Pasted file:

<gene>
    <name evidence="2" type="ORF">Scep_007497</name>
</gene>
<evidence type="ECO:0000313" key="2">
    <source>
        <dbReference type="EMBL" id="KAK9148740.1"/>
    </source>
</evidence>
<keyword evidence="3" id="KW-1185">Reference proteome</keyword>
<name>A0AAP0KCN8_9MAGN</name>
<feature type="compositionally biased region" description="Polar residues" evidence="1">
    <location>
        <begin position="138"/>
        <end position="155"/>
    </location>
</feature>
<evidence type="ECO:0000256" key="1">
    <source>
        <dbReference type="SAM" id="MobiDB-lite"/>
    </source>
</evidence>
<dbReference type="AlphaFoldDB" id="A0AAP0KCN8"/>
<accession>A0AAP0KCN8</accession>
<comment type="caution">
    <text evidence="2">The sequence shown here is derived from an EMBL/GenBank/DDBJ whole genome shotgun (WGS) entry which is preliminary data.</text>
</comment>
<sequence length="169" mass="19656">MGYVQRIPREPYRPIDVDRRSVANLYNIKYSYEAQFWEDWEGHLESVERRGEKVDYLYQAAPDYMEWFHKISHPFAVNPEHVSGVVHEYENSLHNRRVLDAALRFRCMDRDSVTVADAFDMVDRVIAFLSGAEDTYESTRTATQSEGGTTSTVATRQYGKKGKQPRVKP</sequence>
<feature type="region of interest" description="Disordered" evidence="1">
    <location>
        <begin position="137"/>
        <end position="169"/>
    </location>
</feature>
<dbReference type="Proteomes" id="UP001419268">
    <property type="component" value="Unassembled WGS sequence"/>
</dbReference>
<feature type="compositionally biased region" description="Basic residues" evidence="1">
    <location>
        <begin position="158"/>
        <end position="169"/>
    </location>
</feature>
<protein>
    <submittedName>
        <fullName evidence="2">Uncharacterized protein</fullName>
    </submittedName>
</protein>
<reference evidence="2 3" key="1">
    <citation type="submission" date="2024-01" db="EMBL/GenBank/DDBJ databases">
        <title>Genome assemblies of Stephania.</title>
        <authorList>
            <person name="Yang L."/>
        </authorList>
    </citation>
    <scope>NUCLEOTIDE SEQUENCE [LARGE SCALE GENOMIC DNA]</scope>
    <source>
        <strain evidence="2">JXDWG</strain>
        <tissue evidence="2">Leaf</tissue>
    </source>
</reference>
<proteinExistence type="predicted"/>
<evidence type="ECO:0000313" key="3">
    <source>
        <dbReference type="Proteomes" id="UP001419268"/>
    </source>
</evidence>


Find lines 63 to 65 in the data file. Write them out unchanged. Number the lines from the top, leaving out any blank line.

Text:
    <source>
        <dbReference type="Proteomes" id="UP001419268"/>
    </source>